In some cases, negative childhood experiences, such as abuse or neglect, may contribute to the development of OCD in adolescence.


While OCD can affect both males and females, some studies suggest that males may develop symptoms at an earlier age. In contrast, females may experience onset during late adolescence or early adulthood.

However, having one or more risk factors does not guarantee the development of OCD, and individuals without apparent risk factors can still develop the disorder. 

How is OCD in children and youths diagnosed in Singapore?

In Singapore, diagnosing OCD in children and youths involves a thorough assessment by a qualified mental health professional. The process includes the following components:


  • Clinical interview: A detailed interview will gather information about the child’s symptoms, severity, and daily functioning. They will explore the nature of obsessions and compulsions, the duration of symptoms, and any associated distress or impairment.
  • Diagnostic criteria: The diagnostic criteria for OCD are outlined in the Diagnostic and Statistical Manual of Mental Disorders (DSM-5), published by the American Psychiatric Association. Meeting these criteria is essential for a formal diagnosis. The DSM-5 criteria include the presence of obsessions, compulsions, or both, along with the time-consuming nature of these symptoms and the associated distress or impairment.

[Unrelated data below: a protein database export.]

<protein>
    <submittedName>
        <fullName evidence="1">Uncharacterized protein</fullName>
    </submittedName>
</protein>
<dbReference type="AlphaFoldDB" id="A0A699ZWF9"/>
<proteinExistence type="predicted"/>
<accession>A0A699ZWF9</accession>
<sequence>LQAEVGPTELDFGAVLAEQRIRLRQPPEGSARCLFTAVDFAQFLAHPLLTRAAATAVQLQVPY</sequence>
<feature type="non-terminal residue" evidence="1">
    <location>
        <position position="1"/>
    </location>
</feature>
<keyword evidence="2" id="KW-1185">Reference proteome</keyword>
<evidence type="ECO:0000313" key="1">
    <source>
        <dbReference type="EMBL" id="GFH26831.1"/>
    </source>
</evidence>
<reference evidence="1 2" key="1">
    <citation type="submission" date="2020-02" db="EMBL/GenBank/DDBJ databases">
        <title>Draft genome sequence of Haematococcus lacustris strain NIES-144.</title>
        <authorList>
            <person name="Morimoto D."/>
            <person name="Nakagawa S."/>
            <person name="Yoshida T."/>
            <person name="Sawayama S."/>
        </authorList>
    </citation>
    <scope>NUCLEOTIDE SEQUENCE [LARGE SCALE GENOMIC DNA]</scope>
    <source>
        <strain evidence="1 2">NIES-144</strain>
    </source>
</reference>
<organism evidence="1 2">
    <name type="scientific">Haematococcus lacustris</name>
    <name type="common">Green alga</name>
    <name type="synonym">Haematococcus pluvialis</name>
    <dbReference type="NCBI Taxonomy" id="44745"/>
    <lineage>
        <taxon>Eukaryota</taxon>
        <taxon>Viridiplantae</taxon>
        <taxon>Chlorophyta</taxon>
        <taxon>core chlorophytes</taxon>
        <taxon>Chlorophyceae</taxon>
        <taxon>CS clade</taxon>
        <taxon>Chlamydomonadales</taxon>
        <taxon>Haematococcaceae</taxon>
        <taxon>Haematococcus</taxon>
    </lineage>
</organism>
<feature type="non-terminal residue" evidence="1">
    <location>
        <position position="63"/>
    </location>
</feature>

• Assessment tools: Standardised assessment tools and questionnaires may be utilised to gather additional information about the severity of OCD symptoms.
  • Medical evaluation: In some cases, a medical assessment may be recommended to rule out any underlying medical conditions that could contribute to or mimic OCD symptoms.
  • Information from associated individuals: Information may also be gathered from family members, teachers, or other relevant individuals to gain insights into the child’s symptoms and their impact on various aspects of life.


What are the treatment options for OCD for children and youths in Singapore?

Treatment of OCD for children and youths in Singapore involves a combination of psychotherapy, medication, and support. Common treatment options for OCD in Singapore include:


  • Cognitive Behavioural Therapy (CBT): CBT, specifically Exposure and Response Prevention (ERP), is considered the first-line psychotherapeutic approach for OCD. It involves exposing individuals to thoughts, images, or situations that trigger anxiety (exposure) while preventing the accompanying compulsive behaviours (response prevention). The aim is to help individuals learn to tolerate and manage anxiety without resorting to compulsions.